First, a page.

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Salt Lake City family lawyers called in for kids who accidentally ate Colorado pot brownies

July 15, 2014

Utah’s hospitals, emergency rooms and doctors were recently alerted to keep marijuana intoxication at the forefront of their minds when children who are disoriented or generally out of it are brought into emergency rooms, says the Deseret News. Accidentally ingesting marijuana-infused candy, cookies, brownies or other sweet treats has supposedly become more widespread since Colorado legalized the manufacturing of such products for commercial consumption, according to a warning issued by the Utah Hospital Association. But Salt Lake family lawyers say the evidence to support that claim just isn’t there.

In Colorado last year, eight children were hospitalized because of accidental marijuana consumption; now that pot is legal, the numbers have risen to nine pediatric hospitalizations this year so far. It’s certainly important for doctors to be able to recognize signs of intoxications in children for a myriad of reasons, Salt Lake City family lawyers say, not least of which is the potential for harm to the child. Additionally, when the possibility isn’t in the forefront of the clinician’s mind, sometimes expensive and extensive tests are run to determine the nature of the presenting concerns, when a simple urine screen could alert staff to the presence of accidentally ingested THC.

Being aware of the possibility of child pot intoxication is one thing, creating a scare across the medical industry is another, say Salt Lake City family lawyers. The Utah Poison Control Center reported “the center hadn’t seen much of an uptick in calls about accidental marijuana ingestions.” Utah Department of Public Safety Capt. Tyler Kotter has also reported that “troopers had not observed a noticeable increase in traffic from Utah’s neighbor,” contradicting some of the fear-based rumors and anecdotal stories about where the weed is coming from and how far it’s going. While marijuana edibles are discovered daily by Utah state troopers, Kotter reports “no significant change has occurred since Colorado’s law was altered, and more marijuana traffic comes into the state on I-80 from northern California.”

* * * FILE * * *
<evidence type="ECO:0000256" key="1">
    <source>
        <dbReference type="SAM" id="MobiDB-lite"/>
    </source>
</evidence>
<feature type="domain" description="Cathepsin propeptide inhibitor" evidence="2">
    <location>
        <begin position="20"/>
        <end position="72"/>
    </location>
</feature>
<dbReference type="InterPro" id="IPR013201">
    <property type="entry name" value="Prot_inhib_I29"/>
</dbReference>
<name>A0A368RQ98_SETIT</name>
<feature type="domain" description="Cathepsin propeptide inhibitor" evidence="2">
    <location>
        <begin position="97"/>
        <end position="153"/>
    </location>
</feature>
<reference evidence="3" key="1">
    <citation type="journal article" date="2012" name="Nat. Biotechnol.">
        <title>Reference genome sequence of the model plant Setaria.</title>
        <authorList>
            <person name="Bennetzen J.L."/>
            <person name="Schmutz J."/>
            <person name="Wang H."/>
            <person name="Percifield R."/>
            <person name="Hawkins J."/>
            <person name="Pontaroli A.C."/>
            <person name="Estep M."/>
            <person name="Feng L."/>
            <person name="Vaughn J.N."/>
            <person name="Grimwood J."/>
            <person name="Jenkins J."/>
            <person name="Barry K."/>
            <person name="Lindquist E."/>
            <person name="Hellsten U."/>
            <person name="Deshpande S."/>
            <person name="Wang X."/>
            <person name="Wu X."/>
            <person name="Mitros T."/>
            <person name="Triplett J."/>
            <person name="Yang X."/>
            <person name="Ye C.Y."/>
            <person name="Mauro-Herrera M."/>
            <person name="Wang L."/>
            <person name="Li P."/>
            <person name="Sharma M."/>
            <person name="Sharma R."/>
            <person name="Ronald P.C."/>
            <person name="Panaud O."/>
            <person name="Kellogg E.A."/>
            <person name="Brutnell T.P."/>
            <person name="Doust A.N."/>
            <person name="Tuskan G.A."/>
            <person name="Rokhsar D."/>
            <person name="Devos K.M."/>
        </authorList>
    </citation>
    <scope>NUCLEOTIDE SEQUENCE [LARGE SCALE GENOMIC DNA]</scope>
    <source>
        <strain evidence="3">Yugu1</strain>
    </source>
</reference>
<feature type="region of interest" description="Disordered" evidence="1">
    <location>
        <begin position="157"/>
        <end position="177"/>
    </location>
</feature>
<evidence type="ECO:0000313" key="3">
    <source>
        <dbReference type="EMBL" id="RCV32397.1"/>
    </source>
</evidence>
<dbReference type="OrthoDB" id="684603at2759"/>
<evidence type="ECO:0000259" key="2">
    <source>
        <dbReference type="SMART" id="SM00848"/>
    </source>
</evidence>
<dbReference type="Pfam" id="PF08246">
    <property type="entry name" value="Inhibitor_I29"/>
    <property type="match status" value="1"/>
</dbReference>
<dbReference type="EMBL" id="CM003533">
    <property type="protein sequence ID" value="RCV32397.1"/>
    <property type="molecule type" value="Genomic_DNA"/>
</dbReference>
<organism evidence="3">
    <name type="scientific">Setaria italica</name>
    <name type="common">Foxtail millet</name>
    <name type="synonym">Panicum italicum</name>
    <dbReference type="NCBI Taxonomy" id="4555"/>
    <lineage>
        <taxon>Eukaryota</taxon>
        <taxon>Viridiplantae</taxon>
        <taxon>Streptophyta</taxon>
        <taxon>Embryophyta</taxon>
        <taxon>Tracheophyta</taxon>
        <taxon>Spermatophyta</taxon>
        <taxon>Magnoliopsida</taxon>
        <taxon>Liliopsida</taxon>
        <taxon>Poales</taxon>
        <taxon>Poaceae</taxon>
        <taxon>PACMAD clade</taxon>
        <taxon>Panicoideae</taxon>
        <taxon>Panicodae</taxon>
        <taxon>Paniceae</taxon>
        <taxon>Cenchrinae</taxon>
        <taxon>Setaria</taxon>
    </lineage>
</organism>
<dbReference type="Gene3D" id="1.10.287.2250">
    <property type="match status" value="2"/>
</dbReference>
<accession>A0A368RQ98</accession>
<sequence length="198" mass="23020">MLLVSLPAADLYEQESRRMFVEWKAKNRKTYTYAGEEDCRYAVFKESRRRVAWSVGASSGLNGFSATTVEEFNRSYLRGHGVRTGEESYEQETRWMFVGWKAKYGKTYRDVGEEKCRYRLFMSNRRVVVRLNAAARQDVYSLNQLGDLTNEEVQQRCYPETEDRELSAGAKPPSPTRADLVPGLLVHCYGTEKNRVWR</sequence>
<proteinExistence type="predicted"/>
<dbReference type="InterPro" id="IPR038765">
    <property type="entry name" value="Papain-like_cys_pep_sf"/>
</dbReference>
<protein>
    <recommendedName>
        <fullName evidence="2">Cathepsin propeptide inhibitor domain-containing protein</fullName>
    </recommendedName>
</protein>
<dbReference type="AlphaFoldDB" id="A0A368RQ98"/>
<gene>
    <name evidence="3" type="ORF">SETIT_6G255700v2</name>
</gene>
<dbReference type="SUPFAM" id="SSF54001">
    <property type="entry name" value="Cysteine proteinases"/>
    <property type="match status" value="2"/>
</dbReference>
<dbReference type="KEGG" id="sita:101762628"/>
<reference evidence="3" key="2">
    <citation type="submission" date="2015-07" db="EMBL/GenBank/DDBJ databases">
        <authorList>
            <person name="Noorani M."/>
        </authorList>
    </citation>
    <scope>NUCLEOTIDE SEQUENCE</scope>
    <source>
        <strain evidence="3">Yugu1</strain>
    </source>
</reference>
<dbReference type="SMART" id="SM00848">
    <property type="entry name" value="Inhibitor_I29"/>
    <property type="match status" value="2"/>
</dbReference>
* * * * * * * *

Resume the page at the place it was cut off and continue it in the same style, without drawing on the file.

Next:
There’s also the question of parental role in accidental ingestion cases say Salt Lake City family lawyers like Cory Hundley. Where did the child find or obtain the substance, and what kind of investigation would be launched against the family depends on a number of factors including the child’s age and family report. Such uncertainty is creating yet another facet to the Utah culture of fear around marijuana products—if their child finds a cookie on the playground, will the family be torn apart for parental negligence?

For now, though, an increase in accidental ingestions and overdoses is being kept at bay, though some officials anticipate that more will surface as the year goes on, meaning Salt Lake family lawyers like Hundley may be seeing more cases of parents involved in family services or with criminal charges whose kids have to be hospitalized for marijuana intoxication. Reports for numbers of cases, both in highway confiscations and in hospital cases should be available by the end of the year to determine rates of increase.

 

 

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